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USBHIDCTL(1)		FreeBSD	General	Commands Manual		  USBHIDCTL(1)

     usbhidctl -- manipulate USB HID devices

     usbhidctl -f device [-t table] [-alv]
     usbhidctl -f device [-t table] [-v] -r
     usbhidctl -f device [-t table] [-lnv] name	...
     usbhidctl -f device [-t table] -w name=value ...

     usbhidctl can be used to output or	modify the state of a USB HID (Human
     Interface Device).	 If a list of items is present on the command line,
     then usbhidctl prints the current value of	those items for	the specified
     device.  If the -w	flag is	specified usbhidctl attempts to	set the	speci-
     fied items	to the given values.

     The options are as	follows:

     -a	     Show all items and	their current values.  This option fails if
	     the device	does not support the GET_REPORT	command.  This is the
	     default, if no parameters other than -f are given to usbhidctl.

     -f	device
	     Specify a path name for the device	to operate on.	If device is
	     numeric, it is taken to be	the USB	HID device number.  If it is a
	     relative path, it is taken	to be the name of the device under
	     /dev.  An absolute	path is	taken to be the	literal	device path-

     -l	     Loop and dump the device data every time it changes.  Only	'in-
	     put' items	are displayed in this mode.

     -n	     Suppress printing of the item name	when querying specific items.
	     Only output the current value.

     -r	     Dump the USB HID report descriptor.

     -t	table
	     Specify a path name for the HID usage table file.

     -v	     Be	verbose.  Repeating this option	increases verbosity.

     -w	     Change item values.  Only 'output'	and 'feature' kinds can	be set
	     with this option.

     usbhidctl parses the names	of items specified on the command line against
     the human interface items reported	by the USB device.  Each human inter-
     face item is mapped from its native form to a human readable name,	using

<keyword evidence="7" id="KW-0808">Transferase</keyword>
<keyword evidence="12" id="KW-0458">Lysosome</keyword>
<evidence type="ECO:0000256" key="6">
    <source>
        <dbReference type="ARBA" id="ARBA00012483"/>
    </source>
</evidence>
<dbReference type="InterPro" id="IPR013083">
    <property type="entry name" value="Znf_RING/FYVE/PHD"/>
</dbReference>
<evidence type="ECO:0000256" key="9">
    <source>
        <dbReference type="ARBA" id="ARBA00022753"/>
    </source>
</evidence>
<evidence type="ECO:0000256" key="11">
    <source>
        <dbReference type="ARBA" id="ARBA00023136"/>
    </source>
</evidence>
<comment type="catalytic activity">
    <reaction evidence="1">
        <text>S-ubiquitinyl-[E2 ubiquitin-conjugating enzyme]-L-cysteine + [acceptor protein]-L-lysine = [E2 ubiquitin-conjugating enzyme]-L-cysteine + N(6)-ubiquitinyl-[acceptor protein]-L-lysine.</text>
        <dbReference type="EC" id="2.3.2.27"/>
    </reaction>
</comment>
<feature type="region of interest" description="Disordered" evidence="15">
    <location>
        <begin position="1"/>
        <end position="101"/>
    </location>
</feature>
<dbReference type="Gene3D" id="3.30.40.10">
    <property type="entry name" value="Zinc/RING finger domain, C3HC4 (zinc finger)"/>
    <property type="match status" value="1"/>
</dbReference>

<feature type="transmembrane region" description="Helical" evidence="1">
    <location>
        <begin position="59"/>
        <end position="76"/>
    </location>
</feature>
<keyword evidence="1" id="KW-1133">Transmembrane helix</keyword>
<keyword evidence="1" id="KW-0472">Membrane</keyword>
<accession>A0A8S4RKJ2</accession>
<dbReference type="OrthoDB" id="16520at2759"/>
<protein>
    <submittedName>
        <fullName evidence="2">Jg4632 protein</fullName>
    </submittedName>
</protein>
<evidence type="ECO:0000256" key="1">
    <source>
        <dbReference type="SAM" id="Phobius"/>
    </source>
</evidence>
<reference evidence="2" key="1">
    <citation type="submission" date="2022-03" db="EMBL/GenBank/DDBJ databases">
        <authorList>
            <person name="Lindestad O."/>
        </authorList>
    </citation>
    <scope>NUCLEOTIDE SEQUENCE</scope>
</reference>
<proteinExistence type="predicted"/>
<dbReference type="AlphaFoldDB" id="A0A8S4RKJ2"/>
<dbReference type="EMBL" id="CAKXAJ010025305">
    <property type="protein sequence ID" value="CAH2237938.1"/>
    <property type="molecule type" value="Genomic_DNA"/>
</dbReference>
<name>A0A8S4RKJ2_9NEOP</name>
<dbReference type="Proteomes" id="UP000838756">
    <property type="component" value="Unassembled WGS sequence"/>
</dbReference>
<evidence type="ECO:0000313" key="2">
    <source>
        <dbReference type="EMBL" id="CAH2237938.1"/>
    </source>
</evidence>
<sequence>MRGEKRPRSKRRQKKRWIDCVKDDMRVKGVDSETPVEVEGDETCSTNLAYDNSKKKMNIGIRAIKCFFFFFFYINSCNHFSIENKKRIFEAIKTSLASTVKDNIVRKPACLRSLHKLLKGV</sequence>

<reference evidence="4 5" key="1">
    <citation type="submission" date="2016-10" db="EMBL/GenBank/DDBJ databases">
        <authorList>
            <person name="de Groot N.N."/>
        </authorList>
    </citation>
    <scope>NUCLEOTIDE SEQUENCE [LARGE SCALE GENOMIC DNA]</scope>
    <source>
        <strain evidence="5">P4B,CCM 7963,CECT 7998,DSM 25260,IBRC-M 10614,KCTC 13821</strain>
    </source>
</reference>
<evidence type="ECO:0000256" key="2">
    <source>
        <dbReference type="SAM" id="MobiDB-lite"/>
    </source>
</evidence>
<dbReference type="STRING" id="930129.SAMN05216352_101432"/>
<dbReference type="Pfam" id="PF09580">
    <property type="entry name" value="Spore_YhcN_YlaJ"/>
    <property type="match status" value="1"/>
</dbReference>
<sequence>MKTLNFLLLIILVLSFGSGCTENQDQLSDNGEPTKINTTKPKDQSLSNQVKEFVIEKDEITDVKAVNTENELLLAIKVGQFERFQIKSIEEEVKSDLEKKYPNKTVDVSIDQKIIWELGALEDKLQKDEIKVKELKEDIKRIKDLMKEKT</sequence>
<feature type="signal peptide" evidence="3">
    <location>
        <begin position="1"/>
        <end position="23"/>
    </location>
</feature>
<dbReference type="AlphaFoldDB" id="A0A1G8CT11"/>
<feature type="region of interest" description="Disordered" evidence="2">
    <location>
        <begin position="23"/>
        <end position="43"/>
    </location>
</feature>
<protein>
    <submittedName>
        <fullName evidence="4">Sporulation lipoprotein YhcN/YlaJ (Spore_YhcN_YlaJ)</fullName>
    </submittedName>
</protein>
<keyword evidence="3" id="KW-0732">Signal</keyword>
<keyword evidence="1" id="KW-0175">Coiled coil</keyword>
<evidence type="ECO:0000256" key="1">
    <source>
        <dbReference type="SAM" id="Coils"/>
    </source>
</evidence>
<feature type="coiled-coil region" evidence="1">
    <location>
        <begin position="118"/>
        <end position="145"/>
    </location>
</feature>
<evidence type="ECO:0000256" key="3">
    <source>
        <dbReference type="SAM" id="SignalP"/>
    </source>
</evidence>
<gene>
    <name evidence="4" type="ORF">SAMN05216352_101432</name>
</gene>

the HID usage table file.	Command	line items are compared	with the gen-
     erated item names,	and the	USB HID	device is operated on when a match is

     Each human	interface item is named	by the "page" it appears in, the
     "usage" within that page, and the list of "collections" containing	the
     item.  Each collection in turn is also identified by page,	and the	usage
     within that page.

     On	the usbhidctl command line the page name is separated from the usage
     name with the character `:'.  The collections are separated by the	char-
     acter `.'.

     As	an alternative notation	in items on the	command	line, the native nu-
     meric value for the page name or usage can	be used	instead	of the full
     human readable page name or usage name.  Numeric values can be specified
     in	decimal, octal or hexadecimal.

     /usr/share/misc/usb_hid_usages  The default HID usage table.

     On	a standard USB mouse the item


     reflects the current status of button 2.  The "button 2" item is encapsu-
     lated within two collections, the "Mouse" collection in the "Generic
     Desktop" page, and	the "Pointer" collection in the	"Generic Desktop"
     page.  The	item itself is the usage "Button_2" in the "Button" page.

     An	item can generally be named by omitting	one or more of the page	names.
     For example the "button 2"	item would usually just	be referred to on the
     command line as:

	   $ usbhidctl -f /dev/wsmouse0	Mouse.Pointer.Button_2

     Items can also be named by	referring to parts of the item name with the
     numeric representation of the native HID usage identifiers.  This is most
     useful when items are missing from	the HID	usage table.  The page identi-
     fier for the "Generic Desktop" page is 1, and the usage identifier	for
     the usage "Button_2" is 2,	so the following can be	used to	refer to the
     "button 2"	item:

	   $ usbhidctl -f /dev/wsmouse0	1:Mouse.1:Pointer.Button:2

     Devices with human	interface outputs can be manipulated with the -w op-
     tion.  For	example, some USB mice have a Light Emitting Diode under soft-
     ware control as usage 2 under page	0xffff,	in the "Mouse" collection.
     The following can be used to switch this LED off:

	   $ usbhidctl -f /dev/wsmouse0	-w Mouse.0xffff:2=0

     usbhidaction(1), usbhid(3), uhid(4), usb(4)

     The usbhidctl command first appeared in OpenBSD 3.0.

     David Sainty <>

     Some USB HID devices report multiple items	with exactly the same usage
     identifiers.  The current naming scheme does not provide the means	to
     specify which of a	set of identically named items you are referring to.

FreeBSD	13.0			 July 16, 2013			  FreeBSD 13.0


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